Report of the Corporate Director (Public Protection, Planning and Governance).
Report of the Corporate Director (Public Protection, Planning and Governance) on the conversion of Northaw House to form 11 apartments (including refurbishment of existing single caretaker’s flat) and underground parking area, the ballroom wing to form 2 dwellings, the stable block to form 1 dwelling, refurbishment of existing dwelling at Oak Cottage, 3 dwellings within the walled garden, 7 dwellings within the settlement area, refurbishment of the walled garden, refurbishment of access routes and reinstatement of old route, provision of hard and soft landscaping, car parking and supporting infrastructure.
The site consisted of a block of land of some 10.5 hectares with the eastern boundary abutting the Conservation Area of Northaw. The local area was characterised by mature woodland, but Northaw House was located on a small ridge, and therefore enjoyed extensive views, in particular to the east across the valley of the Cuffley Brook.
Northaw House (including the Main House, West Wing, Ballroom Wing and Conservatory) and the Stable Block are separately listed Grade II buildings. Northaw House was built in the Post-Restoration style in 1698 with two-storey painted brickwork elevations over a basement, and was seven bays wide, with a three bay pediment and three sets of quoins on the front elevation. The second floor was set within a mansard roof. The house was much extended and embellished during the 18th and 19th centuries. Later additions included the West Wing, Ballroom Wing, Porch and Conservatory. The two-storey Stable Block was built in the mid-late 18th century in red brick with a slate roof and a domed turret in the centre of the roof. The curtilage included a number of buildings and a walled garden.
Northaw House was listed Grade II in 1972. There were informal grounds to the front and rear of the building, and which flanked the present entrance driveway, from Coopers Lane to the west. The main façade of the house could be seen from Judges Hill to the north, on the top of the rise. Within the grounds there were a number of outbuildings, which included a gardener’s cottage (Oak Cottage), a substantial walled garden and, to the east, a stable building which was listed Grade II in its own right.
This application was presented to the Development Management Committee because it had been advertised as a departure from the development plan and Northaw and Cuffley Parish Council had submitted a Major Objection.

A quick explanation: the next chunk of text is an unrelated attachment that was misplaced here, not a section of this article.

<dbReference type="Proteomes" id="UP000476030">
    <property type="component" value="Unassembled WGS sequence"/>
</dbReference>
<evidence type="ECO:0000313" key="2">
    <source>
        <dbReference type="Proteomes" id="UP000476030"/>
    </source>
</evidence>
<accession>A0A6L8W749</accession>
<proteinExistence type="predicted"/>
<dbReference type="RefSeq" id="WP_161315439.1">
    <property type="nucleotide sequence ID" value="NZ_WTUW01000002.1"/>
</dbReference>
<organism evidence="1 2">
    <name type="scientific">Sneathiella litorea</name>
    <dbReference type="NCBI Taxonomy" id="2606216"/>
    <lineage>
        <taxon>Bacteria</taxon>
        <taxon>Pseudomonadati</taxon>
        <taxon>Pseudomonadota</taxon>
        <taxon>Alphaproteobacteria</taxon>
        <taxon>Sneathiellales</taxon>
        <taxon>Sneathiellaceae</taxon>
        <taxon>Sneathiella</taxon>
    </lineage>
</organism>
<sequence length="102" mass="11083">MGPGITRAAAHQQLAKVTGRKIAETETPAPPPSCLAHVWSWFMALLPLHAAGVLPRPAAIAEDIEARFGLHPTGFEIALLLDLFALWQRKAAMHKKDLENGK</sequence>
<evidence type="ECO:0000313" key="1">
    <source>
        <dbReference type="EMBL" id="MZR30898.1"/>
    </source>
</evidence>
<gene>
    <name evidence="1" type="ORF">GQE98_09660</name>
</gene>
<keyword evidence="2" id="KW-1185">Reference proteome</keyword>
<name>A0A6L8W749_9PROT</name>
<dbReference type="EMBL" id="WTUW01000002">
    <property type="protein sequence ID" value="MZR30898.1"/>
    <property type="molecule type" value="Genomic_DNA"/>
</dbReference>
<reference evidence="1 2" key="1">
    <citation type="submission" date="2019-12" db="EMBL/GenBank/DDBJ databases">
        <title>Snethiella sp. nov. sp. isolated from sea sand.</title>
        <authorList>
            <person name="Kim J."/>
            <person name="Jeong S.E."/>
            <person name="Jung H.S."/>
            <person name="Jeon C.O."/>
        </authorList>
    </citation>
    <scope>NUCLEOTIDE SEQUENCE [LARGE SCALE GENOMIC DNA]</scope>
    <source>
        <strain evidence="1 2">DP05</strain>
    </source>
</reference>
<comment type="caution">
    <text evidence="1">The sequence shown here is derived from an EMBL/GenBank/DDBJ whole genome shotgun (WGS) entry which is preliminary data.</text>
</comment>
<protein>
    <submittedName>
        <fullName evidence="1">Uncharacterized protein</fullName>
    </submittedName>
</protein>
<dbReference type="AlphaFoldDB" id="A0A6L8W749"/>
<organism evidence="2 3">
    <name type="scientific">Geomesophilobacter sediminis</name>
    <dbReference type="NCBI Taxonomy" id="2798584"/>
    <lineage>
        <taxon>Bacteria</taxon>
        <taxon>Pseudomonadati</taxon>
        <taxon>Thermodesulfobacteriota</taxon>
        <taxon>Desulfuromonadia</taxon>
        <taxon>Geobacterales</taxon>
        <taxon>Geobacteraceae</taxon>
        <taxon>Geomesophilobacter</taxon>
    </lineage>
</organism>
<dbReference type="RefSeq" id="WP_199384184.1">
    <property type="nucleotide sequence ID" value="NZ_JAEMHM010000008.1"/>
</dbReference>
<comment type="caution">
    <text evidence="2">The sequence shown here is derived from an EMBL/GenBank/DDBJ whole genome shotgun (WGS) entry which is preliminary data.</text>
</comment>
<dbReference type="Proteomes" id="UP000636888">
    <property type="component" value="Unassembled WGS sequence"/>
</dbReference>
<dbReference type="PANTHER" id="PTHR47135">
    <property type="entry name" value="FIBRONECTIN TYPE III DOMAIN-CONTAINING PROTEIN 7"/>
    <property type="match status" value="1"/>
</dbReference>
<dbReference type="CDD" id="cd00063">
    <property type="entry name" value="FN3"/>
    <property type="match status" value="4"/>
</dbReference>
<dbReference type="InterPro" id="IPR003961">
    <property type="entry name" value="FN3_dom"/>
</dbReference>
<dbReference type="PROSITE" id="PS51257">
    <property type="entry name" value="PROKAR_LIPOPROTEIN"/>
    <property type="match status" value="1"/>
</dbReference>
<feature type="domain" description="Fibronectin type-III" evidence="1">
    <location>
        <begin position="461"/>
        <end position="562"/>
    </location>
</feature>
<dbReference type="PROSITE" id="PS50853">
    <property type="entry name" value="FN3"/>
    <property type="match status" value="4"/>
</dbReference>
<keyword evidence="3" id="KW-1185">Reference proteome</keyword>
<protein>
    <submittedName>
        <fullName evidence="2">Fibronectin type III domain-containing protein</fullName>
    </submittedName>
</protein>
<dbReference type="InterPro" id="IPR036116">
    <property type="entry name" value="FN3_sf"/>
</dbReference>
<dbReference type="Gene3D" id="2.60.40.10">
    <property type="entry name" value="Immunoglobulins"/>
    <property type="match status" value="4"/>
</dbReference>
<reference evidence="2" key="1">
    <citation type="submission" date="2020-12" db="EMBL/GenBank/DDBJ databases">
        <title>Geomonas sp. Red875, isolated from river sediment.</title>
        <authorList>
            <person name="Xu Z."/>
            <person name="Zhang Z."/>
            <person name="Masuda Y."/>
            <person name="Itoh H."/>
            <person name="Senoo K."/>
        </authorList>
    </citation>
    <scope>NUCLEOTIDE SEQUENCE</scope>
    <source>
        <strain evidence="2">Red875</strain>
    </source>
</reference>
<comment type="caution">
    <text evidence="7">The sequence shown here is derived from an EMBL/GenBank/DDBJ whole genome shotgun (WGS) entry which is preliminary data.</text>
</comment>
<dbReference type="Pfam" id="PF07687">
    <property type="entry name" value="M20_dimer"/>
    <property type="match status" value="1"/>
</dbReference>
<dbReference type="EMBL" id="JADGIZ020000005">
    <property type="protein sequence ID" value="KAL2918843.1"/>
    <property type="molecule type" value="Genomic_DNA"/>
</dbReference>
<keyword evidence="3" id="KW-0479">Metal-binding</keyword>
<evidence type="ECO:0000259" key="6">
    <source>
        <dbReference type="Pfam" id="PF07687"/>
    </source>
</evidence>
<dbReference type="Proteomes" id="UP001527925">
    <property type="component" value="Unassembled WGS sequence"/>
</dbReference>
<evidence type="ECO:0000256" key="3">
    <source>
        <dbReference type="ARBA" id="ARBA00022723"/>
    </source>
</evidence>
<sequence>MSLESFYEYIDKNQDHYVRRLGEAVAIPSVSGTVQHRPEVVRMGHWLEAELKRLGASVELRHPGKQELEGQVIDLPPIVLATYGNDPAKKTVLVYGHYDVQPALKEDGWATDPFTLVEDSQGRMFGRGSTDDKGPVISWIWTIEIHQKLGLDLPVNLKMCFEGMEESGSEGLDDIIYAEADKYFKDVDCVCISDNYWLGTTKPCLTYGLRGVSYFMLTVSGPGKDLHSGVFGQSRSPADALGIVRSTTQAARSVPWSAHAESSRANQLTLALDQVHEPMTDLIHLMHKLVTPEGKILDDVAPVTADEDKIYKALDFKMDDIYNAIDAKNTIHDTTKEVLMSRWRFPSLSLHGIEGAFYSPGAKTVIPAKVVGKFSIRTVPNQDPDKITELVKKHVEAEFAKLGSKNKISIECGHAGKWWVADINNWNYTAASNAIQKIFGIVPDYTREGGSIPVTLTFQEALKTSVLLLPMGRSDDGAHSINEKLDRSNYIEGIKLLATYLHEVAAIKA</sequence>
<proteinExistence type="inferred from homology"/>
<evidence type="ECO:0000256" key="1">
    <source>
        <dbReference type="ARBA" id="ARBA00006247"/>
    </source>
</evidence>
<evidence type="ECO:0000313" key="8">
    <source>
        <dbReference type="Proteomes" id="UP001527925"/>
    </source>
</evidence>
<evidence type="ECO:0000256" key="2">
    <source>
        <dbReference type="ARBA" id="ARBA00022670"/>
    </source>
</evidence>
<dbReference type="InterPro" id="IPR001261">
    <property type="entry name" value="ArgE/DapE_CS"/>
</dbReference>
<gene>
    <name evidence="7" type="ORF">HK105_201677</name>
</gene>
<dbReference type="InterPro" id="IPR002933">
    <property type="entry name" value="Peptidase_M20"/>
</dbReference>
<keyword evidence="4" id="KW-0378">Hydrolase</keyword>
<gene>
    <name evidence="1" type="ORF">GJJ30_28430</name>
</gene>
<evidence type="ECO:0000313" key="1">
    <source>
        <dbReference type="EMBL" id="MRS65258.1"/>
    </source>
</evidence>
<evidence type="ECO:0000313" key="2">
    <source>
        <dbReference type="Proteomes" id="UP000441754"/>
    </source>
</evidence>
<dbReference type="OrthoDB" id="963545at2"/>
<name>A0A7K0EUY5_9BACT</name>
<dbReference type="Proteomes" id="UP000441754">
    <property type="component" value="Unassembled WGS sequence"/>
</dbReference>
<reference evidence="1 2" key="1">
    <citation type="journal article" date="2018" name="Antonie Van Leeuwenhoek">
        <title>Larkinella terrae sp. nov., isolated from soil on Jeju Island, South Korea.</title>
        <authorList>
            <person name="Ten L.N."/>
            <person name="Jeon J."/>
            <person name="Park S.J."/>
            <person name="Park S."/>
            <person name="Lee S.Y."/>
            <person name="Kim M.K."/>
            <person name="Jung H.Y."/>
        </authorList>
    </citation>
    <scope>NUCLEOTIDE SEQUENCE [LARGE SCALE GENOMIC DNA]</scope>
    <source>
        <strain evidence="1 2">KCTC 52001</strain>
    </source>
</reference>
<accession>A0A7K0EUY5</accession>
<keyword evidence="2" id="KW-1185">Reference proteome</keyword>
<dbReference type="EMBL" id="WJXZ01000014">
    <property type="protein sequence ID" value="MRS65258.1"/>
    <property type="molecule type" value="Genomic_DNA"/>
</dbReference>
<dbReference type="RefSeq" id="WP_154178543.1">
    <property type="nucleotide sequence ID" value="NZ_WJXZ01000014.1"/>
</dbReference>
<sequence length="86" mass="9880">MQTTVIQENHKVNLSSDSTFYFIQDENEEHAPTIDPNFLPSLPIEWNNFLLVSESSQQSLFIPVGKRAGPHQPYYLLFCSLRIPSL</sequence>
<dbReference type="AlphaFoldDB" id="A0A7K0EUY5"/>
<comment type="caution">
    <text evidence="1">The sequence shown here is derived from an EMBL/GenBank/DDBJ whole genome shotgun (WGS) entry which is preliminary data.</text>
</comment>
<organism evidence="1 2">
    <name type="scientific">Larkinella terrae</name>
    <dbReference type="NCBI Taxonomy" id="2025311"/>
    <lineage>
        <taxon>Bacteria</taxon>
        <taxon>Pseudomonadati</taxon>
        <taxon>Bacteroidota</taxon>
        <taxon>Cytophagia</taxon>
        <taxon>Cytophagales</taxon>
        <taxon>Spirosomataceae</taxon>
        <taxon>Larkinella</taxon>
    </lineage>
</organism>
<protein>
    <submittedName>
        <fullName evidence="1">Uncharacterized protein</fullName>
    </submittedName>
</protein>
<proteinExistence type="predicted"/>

Northaw and Cuffley Parish Council had raised a major objection to the proposed development for the reasons set out below:-
“The publicly available viability assessment is not sufficiently detailed to enable third parties to be in a position to make a judgement as to whether the extent of enabling development is reasonable. Whilst it is recognised that the parties to that assessment are proven professionals, the global figures in the published document are insufficient to enable third parties to take an informed view. The siting and design of the proposals within the walled garden and the settlement area are incongruous and out of character with existing buildings. Development should be phased such that the renovation should be done first. We expect there should be a S106 contribution.”
Mr Williamson, applicant, spoke for the application saying that the development had the approval of English Heritage and he wanted to thanked Officers for their work on this and 5 previous proposals. The only objection to the 2009 application was the demolition of the Edwardian block which would now be retained.
Northaw and Cuffley Parish Councillor, J.Brook, spoke against the application, presenting the Parish Council’s objection that the siting and design within the walled garden was incongruous and did not reflect the form of existing buildings and that the development did not include affordable housing.
Following discussion, it was proposed and seconded by Councillors P.Hebden and C.Juggins and
That planning permission be APPROVED as per officer recommendation subject to the completion of the S106 and referral of the application to Secretary of State.
In the event the applicant fails to agree any necessary extensions of time to the statutory period, the application is refused on the basis of the completed S106 agreement.